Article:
It’s strange to think about upcoming movies. To anticipate, let alone make an entire list of my most anticipated films is absurd, especially after what we’ve all collectively gone through last year. Though vaccinations are underway, a utopic “great return” to some sort of normalcy feels exactly like that—a utopia, a promise that at this point feels as lofty as living in a reality with hovercars and a fully intact planet.
That being said, we’re all still here. Everything carries on, most especially film release cycles, global pandemics be damned. And even if 2021 is poised to be a weird year for moviegoing (or perhaps even weirder than 2020), there are titles that I’d be happy to see, hopefully in theaters, but one can only cross their fingers.
Read on for the full list of Filipino movies we want to see in 2021:
Our most anticipated Filipino films (2021)
Death of Nintendo
Probably my most anticipated film of the year, Death of Nintendo looks like a full-180 for Raya Martin, who’s known for darker, more experimental works like Autohystoria (2007), Independencia (2009) and How to Disappear Completely (2013).
Like his previous film, Smaller and Smaller Circles, this new coming-of-age drama is set in the 90’s, following a ragtag group of young’uns killing time during summer.
Interestingly, the film has made its Philippine premiere last year during the 2020 QCinema International Film Festival, so my fingers are crossed for a wider theatrical release this year.
You can watch the full trailer below:
Ang Mga Kaibigan Ni Mama Susan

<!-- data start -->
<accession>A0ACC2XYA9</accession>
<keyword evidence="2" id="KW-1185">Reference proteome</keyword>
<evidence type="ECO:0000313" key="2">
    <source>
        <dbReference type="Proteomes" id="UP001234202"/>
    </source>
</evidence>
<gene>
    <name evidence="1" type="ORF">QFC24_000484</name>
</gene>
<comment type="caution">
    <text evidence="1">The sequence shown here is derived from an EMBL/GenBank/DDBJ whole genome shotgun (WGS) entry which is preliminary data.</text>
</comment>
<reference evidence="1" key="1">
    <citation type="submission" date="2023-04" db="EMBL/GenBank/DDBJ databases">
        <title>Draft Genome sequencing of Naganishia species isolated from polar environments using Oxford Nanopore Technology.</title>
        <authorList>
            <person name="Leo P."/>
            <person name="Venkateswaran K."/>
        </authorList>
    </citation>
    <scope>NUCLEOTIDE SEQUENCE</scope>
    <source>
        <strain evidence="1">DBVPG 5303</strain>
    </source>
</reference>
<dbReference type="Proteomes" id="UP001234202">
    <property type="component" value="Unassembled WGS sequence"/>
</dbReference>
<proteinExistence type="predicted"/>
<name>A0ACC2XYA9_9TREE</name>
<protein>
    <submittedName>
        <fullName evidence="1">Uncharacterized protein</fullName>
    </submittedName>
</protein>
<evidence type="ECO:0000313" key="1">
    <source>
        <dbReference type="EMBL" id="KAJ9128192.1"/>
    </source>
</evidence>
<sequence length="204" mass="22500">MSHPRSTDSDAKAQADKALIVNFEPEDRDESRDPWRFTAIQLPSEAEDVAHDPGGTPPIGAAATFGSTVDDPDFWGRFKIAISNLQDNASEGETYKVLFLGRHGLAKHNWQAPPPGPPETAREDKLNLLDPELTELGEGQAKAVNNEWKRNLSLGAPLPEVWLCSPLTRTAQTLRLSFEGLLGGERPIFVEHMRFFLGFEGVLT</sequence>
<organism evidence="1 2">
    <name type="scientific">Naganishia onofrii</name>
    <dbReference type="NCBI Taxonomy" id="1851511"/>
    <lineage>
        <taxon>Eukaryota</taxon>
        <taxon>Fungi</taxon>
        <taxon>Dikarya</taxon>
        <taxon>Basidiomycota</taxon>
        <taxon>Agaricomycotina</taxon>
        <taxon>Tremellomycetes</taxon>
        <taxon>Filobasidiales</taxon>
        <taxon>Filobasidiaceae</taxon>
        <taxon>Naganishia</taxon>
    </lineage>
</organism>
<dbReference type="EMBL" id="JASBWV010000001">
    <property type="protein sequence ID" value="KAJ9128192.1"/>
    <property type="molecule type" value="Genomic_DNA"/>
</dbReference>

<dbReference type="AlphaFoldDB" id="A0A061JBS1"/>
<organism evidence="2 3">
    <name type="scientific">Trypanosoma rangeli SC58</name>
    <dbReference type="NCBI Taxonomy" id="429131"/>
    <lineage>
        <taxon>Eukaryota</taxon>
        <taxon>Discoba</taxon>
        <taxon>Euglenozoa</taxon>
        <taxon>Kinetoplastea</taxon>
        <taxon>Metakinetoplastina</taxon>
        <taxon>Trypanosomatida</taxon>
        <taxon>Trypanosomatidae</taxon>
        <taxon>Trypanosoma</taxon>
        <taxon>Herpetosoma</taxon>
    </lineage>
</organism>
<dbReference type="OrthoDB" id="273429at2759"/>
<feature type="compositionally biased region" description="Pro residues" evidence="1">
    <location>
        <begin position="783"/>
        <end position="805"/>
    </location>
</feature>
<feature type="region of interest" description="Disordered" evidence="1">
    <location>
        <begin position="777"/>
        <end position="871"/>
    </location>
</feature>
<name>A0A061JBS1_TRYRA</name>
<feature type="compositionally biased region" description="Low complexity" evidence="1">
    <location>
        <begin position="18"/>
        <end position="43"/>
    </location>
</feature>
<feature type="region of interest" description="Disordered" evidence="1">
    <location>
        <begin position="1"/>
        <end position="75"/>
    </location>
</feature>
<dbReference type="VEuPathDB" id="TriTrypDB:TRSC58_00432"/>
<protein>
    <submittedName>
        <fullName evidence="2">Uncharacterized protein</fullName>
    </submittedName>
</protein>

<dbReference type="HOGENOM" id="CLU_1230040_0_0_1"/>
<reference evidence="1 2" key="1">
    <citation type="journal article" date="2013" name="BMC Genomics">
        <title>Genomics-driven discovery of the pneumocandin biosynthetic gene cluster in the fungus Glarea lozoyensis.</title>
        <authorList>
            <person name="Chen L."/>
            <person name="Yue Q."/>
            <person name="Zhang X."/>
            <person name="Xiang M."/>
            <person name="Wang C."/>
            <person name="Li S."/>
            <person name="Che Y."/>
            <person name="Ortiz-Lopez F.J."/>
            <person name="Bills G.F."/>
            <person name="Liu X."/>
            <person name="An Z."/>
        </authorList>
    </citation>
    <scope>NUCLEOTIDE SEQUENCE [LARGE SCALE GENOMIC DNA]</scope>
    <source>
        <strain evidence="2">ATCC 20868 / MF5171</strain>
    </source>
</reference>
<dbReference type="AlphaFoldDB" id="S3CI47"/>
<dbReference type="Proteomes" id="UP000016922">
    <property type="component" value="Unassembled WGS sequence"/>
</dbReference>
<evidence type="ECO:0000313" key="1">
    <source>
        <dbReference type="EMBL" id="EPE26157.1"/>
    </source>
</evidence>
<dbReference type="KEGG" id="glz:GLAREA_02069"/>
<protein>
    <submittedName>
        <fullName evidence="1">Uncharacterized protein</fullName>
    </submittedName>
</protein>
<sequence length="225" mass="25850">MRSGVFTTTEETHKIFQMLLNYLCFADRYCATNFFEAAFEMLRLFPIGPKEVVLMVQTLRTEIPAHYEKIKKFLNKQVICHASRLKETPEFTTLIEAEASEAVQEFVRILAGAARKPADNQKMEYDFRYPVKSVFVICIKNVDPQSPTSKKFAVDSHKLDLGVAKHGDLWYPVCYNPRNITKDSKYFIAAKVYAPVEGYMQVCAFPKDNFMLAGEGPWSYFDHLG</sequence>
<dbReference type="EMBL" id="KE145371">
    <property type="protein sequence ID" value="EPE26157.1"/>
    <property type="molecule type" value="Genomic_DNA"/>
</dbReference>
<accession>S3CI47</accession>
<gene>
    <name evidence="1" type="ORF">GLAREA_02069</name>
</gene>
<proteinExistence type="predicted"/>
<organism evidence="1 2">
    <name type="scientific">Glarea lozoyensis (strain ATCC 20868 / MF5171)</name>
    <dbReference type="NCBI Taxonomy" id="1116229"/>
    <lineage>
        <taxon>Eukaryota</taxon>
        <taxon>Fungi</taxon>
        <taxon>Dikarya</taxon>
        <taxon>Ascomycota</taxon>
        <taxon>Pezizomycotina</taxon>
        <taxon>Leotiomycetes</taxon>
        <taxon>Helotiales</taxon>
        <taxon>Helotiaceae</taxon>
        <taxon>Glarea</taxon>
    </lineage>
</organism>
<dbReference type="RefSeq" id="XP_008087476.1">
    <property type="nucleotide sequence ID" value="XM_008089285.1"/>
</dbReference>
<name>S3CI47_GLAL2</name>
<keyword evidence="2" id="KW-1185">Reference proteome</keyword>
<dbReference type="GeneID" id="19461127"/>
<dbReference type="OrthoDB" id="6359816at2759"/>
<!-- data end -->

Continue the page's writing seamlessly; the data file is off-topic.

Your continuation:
Based on the 2010 Bob Ong novel, Ang Mga Kaibigan Ni Mama Susan follows a college student who, in his journal, details strange encounters he’s regularly facing. Elsewhere, a cult is at work for a day of reckoning.
The film adaptation is helmed by Chito S. Roño, a fitting choice for such a popular horror story like Mama Susan. Joshua Garcia topbills as the main character, Galo.
Upstream teased the film as part of their roster during the 2020 Metro Manila Film Festival.
Though it made its Philippine premiere in 2019 and had its release in the US via Netflix in 2020, my hopes are high for a wider release of Isabel Sandoval’s Lingua Franca.
The film tells the story of an immigrant Filipina transwoman (played by Sandoval herself) who works as a caregiver for a Russian family in Brooklyn. We’ve covered this film in an episode of Pervision, where we went as far as calling it as one of the better films to have come out this year.
Check out the episode and the trailer for the film below.
When The Waves Are Gone
Lav Diaz’s latest takes after Alexandre Dumas’ The Count of Monte Cristo, involving two thieves who end up on forked paths—one being imprisoned and the other leading a wealthy life as an island ruler. Like his last film, Genus, Pan, the film will be produced under Epicmedia.
Interestingly, the film will have 6-7x the budget that Lav typically works with, which is in itself a welcome experiment. The budget comes from a four-way co-production across Epicmedia, Films Boutique (Russia), Snowglobe (Denmark), and Rosa Filmes (Portugal).
The release date has yet to be confirmed, but there’s chance we might get it later this year.
Originally scheduled for the 2020 Cinemalaya, David Corpuz’s sophomore feature Seperate/Separate has been on our radars since early 2020.
Corpuz’s previous films include the portmanteau romance film, Anatomiya ng Pag-Ibig (2015), and the beguilling short, The Ordinary Things We Do (2014).